Thursday, June 29, 2006

Off to Beirut!

As you might remember, last August I traveled to Yerevan, Armenia to finalize the Sister City Agreement between the two largest Armenian cities in the world. After traveling throughout Armenia, taking in the captivating scenery, historic landmarks, and delicious cuisine, I made my way to Beirut with the hope that Los Angeles could also become a Sister City with this diverse, robust metropolis at the heart of Lebanon. Now, nearly 10 months later, I am headed back to Beirut with my colleague, Lebanese-American Councilmember Dennis Zine, Sister City Agreement in hand.

A bustling city of over 1.5 million residents, Beirut serves as a model of diversity. Arabs, Palestinians, Kurds, and Armenians live side-by-side and converse in languages ranging from French and English to Arabic and Armenian. Councilmember Zine and I will be meeting with Lebanese Prime Minister Fouad Seniora, Minister of Interiro Ahmand Fatfat, and many other official, religious, and social leaders as we work to broaden our ties with Beirut and Lebanon in general.

The Sister City program continues to open dialogue between cities and between cultures. It provides student and professional exchange opportunities and strengthens international ties. The dynamic relationship between Beirut and Los Angeles will continue to flourish. You can track our progress on the Los Angeles-Beirut Sister City website, providing updates on news, events, and opportunities associated with the Sister City Agreement.

Altagracia Perez, Presidential Appointee

It gives me great pleasure to announce the appointment of Reverend Altagracia Perez to the Neighborhood Council Review Commission (.pdf). The Commission will review and make recommendations as to how the city can better improve its neighborhood councils.

Altagracia has been an invaluabe asset to Los Angeles. In the congregations she has served, she's built bridges between her African-American and Latino congregants. She's fought for justice in Inglewood, where her parish is, working with the Coalition for a Better Inglewood to rally support to defeat an initaitive placed on the ballot by Wal-Mart in 2004. She has worked extensively in urban ministry and youth work, and fought for workers' dignity and justice in the workplace through Clergy and Laity United for Economic Justice (CLUE).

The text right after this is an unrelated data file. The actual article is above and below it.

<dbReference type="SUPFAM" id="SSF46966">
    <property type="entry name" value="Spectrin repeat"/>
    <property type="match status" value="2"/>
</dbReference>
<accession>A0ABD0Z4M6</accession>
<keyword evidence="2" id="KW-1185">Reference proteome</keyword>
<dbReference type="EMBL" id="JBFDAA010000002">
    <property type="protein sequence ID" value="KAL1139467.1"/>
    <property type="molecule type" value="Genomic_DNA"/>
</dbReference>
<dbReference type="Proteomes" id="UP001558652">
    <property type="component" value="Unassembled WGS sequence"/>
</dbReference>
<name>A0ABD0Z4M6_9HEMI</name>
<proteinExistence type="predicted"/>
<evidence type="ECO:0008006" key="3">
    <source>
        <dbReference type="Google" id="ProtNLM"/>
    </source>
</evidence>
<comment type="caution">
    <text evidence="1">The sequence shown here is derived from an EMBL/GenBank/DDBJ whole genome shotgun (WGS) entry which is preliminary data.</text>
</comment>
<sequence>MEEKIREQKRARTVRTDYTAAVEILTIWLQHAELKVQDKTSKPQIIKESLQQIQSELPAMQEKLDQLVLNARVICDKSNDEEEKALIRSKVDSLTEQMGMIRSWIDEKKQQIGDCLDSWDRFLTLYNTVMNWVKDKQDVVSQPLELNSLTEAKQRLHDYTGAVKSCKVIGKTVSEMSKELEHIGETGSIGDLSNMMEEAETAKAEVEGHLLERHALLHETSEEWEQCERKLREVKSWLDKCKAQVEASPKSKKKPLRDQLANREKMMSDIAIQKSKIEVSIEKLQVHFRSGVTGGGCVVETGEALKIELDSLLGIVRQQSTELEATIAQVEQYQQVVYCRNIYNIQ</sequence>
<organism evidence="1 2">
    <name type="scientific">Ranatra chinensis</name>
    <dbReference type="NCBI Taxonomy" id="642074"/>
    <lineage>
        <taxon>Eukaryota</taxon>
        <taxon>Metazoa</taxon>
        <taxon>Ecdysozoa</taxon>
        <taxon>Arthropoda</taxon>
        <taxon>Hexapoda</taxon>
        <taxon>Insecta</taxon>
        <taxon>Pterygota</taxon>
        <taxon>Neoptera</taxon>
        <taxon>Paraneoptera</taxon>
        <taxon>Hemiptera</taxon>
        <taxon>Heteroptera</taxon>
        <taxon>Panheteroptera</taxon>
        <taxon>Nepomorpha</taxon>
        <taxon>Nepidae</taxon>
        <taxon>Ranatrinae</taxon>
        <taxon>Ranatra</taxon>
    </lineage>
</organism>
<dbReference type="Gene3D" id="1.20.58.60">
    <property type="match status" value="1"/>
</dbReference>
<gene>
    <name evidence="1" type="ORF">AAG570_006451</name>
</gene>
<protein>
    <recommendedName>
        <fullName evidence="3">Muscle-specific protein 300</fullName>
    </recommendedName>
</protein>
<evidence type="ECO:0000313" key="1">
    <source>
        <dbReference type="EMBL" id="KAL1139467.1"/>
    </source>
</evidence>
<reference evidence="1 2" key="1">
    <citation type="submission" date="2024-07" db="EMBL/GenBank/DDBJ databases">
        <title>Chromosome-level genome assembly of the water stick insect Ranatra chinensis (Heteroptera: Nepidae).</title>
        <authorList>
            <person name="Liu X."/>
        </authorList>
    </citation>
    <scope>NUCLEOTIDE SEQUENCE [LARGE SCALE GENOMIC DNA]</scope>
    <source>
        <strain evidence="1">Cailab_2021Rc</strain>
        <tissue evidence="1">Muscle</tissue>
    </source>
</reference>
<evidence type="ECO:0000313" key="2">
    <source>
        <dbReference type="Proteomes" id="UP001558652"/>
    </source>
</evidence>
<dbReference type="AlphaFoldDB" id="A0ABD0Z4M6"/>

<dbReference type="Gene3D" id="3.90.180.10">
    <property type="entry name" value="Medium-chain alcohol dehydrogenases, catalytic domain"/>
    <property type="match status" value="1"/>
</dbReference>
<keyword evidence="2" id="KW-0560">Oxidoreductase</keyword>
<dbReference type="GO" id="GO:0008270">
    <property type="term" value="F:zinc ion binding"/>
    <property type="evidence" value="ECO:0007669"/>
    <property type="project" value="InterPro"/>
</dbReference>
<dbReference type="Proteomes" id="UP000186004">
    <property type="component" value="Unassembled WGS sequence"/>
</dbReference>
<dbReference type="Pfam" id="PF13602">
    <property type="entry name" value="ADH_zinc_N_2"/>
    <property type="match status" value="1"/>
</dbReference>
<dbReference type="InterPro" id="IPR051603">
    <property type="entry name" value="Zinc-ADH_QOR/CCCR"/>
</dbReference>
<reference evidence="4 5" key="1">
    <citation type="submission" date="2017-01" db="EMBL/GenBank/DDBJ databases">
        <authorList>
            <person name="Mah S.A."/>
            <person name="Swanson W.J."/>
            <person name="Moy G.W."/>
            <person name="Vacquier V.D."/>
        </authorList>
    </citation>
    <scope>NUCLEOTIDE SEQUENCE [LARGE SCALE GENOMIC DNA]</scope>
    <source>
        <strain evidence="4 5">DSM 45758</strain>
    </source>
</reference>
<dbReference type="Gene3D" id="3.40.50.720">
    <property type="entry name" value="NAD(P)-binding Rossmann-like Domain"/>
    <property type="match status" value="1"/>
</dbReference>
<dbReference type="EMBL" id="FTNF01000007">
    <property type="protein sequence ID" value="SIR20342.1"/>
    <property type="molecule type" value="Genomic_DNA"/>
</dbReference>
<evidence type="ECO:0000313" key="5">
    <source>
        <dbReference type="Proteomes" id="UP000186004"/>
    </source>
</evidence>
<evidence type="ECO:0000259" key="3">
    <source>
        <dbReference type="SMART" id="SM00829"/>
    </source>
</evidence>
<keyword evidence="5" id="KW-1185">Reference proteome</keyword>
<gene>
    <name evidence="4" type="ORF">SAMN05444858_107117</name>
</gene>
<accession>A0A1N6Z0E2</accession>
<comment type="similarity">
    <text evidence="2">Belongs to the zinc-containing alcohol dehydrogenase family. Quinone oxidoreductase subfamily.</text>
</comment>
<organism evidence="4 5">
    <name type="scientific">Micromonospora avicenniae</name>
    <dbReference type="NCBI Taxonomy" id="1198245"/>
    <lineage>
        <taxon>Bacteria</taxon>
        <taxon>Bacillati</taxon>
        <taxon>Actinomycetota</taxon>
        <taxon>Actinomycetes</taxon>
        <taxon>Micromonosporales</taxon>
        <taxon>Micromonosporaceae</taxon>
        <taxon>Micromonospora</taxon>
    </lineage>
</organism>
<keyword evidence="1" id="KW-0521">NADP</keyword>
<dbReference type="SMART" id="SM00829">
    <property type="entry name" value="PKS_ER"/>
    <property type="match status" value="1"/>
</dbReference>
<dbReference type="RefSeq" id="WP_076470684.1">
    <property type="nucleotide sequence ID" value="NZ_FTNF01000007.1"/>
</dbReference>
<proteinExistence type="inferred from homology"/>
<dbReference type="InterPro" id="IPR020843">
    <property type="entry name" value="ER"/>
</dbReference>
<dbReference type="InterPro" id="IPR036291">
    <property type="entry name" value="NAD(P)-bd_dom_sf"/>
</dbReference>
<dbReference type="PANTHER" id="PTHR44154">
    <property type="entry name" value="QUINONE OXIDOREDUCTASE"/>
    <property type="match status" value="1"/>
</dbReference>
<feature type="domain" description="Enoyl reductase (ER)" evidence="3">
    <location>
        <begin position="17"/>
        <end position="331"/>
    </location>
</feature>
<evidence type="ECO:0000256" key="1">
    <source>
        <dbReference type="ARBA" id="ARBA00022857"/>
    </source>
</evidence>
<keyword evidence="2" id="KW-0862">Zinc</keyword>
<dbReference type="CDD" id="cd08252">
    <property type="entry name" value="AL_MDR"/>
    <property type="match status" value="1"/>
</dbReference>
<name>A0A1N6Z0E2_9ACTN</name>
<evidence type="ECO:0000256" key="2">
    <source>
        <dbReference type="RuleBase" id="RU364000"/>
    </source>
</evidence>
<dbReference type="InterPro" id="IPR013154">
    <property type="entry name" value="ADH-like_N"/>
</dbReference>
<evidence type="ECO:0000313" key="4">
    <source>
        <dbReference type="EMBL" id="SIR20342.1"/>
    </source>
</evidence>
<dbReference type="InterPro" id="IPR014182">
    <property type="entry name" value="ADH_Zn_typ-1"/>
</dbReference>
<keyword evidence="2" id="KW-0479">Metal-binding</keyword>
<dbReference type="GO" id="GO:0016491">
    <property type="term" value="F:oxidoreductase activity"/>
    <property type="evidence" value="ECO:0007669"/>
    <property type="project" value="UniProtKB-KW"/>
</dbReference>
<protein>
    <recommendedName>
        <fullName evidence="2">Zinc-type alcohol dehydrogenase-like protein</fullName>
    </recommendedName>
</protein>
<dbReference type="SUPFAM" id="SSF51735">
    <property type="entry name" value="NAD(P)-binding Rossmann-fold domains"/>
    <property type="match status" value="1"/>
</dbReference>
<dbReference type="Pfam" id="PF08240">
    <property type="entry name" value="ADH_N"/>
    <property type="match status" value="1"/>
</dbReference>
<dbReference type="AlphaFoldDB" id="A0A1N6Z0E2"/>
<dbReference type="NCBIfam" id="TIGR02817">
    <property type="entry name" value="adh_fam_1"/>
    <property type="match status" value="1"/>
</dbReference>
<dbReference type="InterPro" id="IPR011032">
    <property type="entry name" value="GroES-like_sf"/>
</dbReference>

Her work in the community gives her the ideal background to work on the Commission. Neighborhood councils are vital in the city’s efforts to reinvigorate Los Angeles, and as we move forward, the Reverend’s energy and enthusiasm will help to bolster support for existing councils and imbue local residents with a sense of pride and participation in the city’s renaissance.

Clean Money in Mar Vista

On Monday, Councilmember Bill Rosendahl and I hosted the second in a series of Town Halls geared towards educating communities and garnering support for a clean money campaign, which would provide for public financing of the city’s elections. As I've written before in this space, clean money would take special-interest contributors out of the election process, level the playing field for new candidates, empower voters and encourage greater voter turnout, and provide a sensible approach to elections that is popular in other states and around the world. The city currently has a partial public financing system; last November I joined Councilmembers Rosendahl and Greuel in asking the Chief Legislative Analyst (CLA) to develop a proposal that would expand the scope of the program. Earlier this month, the Council received the CLA's report showing how we can realize a clean money program.

With the report in hand, Councilmember Rosendahl and I visited Walgrove Elementary School in Council District 11 to speak with residents about the clean money initiative. We were met with great enthusiasm as we answered questions and received feedback from the community, addressing concerns and explaining what comes next. As we move towards a ballot initiative in 2007, we will be working with city departments, neighborhood councils, and community members to identify funding sources and lay out the details of the program. We will continue to hold Town Hall meetings to gather more community feedback and answer questions. Look for one in your neighborhood soon!